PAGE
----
Sharing Our Faith Together

Worship for 10 April 2022, Palm Sunday

by Peter Goddard 10 April 2022

On the day we commemorate as Palm Sunday, Jesus’ rode into Jerusalem to be proclaimed                                                    King - just as one would expect the Son of God to be! He didn't however, ride a mighty stallion at the head of a conquering army; instead, he rode a donkey in front of a few frightened disciples. He didn't ride into the palace courtyard to be acclaimed by lords and princes; instead, he rode the dusty streets to be cheered by the common people - not at all what you would expect of the King of Kings and Lord of Lords; but then Jesus was often to be found in unexpected places.

He gave up the glory of Heaven for the squalor of a stable. He left His Father God to live among sinners. He laid aside His majesty to become a humble preacher, the son of a carpenter. But most unexpectedly of all, the Son of God allowed Himself to be crucified upon a wooden cross!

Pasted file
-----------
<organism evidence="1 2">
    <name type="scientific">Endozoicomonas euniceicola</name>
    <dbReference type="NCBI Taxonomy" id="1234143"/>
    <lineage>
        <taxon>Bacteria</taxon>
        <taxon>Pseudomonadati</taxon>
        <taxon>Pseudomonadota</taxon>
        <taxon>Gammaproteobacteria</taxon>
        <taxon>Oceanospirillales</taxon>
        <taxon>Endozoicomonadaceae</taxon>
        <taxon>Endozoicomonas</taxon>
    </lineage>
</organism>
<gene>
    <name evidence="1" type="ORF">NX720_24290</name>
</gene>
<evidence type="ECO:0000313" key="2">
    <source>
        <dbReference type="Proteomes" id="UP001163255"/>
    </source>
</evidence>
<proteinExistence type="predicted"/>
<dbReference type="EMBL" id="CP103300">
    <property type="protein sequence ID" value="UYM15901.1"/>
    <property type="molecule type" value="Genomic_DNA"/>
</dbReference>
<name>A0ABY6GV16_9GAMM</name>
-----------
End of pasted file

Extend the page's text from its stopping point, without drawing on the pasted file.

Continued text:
After which you would expect to find Him in a tomb, for there His body was placed after the crucifixion. But no; three days after His death, His tomb was discovered to be empty and once again Jesus was found in an unexpected place - outside the tomb; living, talking to His friends - alive for evermore!

Hymn: Ride on Ride on in Majesty

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So where is Jesus to be found today

Well, firstly He is to be found in the Expected Places. He is to be found in the Bible; in Worship; in Prayer; in Creation; in Love and in Christian Fellowship.